Giving with Vision

A community empowered in the aftermath of disaster

Story by Mark Nonkes | February 5, 2016

Despite tears caused by lost loved ones, in the village of Pulot a group of nearly 100 women are celebrating the tsunami. Photo by Mark Nonkes, World Vision

The best thing?

The worst natural disaster of the last 40 years was the best thing that ever happened to Khairani?

Did she just say that?

She clarifies.

“There are many valuable things we got from the tsunami,” 30-year-old Khairani repeats. “When God took something from us, he gave back more than he took. The tsunami was not a punishment for our community.”

Remembering the disaster

Khairani doesn’t say this lightly.

She remembers the horror of the disaster.

She lost too.

As a university student who had just moved to the city of Banda Aceh, Khairani remembers the warning.

“We saw the tsunami, it was at our back, just about five metres away. It was a miracle we were saved. Even our neighbours were not. But we rode away on our motorcycle. I thought it was doomsday,” Khairani says.

She also remembers trying to return home to her oceanfront village, to her mother.

“One day after the tsunami, I finally found some relatives and I asked about my mother. They told me she passed away, that my village was destroyed,” Khairani says quietly.

Visiting her hometown in ruin

Khairani needed to check for herself.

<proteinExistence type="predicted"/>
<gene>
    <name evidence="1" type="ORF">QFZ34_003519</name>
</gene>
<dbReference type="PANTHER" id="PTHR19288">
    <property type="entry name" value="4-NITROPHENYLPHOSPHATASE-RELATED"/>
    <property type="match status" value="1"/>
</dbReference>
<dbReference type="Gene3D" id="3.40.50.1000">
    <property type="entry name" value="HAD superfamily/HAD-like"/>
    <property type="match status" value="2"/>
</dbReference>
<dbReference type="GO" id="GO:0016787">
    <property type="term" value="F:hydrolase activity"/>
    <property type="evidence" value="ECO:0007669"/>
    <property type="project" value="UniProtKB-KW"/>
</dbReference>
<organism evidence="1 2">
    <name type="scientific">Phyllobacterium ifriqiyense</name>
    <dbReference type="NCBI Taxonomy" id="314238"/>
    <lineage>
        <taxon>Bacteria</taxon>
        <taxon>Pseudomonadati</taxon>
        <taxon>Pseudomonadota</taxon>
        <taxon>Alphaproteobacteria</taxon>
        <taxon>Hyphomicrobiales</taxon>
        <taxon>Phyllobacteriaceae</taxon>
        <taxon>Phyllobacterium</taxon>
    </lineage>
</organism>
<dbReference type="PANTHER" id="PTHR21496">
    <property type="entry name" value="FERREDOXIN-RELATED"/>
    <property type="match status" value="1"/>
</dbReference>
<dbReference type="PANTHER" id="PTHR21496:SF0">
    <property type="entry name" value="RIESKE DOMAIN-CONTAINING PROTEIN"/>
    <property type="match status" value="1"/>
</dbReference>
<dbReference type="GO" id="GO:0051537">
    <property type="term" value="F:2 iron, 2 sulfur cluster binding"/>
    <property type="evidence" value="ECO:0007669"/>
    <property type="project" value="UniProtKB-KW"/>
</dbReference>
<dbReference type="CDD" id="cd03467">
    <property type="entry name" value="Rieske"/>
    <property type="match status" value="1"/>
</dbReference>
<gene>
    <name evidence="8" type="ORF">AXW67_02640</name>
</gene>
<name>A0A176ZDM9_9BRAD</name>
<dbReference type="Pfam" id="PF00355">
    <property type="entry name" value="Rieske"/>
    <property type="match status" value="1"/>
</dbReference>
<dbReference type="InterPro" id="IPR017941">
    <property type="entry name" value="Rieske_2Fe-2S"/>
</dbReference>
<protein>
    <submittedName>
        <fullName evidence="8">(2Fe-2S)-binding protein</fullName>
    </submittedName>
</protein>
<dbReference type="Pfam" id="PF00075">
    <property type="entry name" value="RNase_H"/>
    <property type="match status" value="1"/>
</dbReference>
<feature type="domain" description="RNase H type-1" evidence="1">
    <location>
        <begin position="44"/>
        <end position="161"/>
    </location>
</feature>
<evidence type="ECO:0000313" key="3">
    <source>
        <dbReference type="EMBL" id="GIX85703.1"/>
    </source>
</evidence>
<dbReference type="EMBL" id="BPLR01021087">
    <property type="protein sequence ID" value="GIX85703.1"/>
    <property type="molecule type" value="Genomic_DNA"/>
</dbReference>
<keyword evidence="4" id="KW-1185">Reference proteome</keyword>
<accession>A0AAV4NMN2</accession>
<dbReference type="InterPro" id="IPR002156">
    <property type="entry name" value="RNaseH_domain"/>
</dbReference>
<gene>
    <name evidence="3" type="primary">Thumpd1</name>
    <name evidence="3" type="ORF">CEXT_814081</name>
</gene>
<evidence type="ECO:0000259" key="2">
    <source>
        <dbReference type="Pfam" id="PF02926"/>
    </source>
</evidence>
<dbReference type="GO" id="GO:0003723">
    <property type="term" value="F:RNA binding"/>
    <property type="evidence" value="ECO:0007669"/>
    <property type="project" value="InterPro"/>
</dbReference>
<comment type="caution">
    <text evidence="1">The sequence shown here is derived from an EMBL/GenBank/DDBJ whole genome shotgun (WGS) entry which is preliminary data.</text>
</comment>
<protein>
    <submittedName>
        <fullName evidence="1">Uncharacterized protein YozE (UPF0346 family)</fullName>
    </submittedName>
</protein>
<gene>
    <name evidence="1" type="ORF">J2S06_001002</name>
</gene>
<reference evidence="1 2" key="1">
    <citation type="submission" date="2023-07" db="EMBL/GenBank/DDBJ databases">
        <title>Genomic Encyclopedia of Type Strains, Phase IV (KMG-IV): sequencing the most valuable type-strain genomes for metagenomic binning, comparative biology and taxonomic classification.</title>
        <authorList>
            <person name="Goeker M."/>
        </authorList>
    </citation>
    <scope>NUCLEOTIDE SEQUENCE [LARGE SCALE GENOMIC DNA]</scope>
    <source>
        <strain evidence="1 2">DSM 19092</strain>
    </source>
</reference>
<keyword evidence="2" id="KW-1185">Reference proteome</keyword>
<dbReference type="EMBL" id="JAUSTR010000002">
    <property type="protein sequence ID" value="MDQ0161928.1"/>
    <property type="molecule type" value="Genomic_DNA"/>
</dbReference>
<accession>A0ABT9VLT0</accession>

The scenes from that journey still reduce her to tears. She continues to be haunted by that boat ride.

“I saw bodies floating in the sea. I was crying. I thought maybe it was my mom,” she says.

“At that time I prayed that it would be better not to find the body of my mother if it were in that condition,” Khairani says.

“All my friends have depression and stress because they saw the bodies of loved ones,” she adds.

Helping children recover

In the months that followed, Khairani threw herself into her education. She focused on her training to be a teacher.

When she graduated in 2005, she joined World Vision’s emergency response. She became a Child-Friendly Space facilitator, helping heal the emotional trauma children affected by the disaster faced.

“We had many activities with the children – it healed me from the pain,” Khairani says.

In April 2006, Kairani married her best friend, Surdirman, a man who lived in the village where she grew up. A year later, the couple had a baby girl and Khairani stopped leading Child-Friendly Space sessions.

Khairani, her husband Sudirman and their daughter Alifa at their small business started after the 2004 tsunami. Photo by Mark Nonkes, World Vision

Leading a group of women to success

Instead, Khairani got involved in another World Vision supported activity — a women’s group.

“We’re bringing our community to a higher level,” Khairani says.

The group started a savings and loan program and trained individual members to start their own small businesses. For the three following years, World Vision provided training on accounting and running a cooperative and helped the women get legal status for their cooperative.

“Now a mother who just finished her elementary school education can make money so that she can ensure her children go to school. From their businesses, women are adding rooms to their houses,” Khairani explains.

Reducing abuse

There are 97 members in the saving and loans group. Now, across their village, women are running businesses from their homes. They sell snacks, bake cookies, serve coffee or dry sardines, among other things.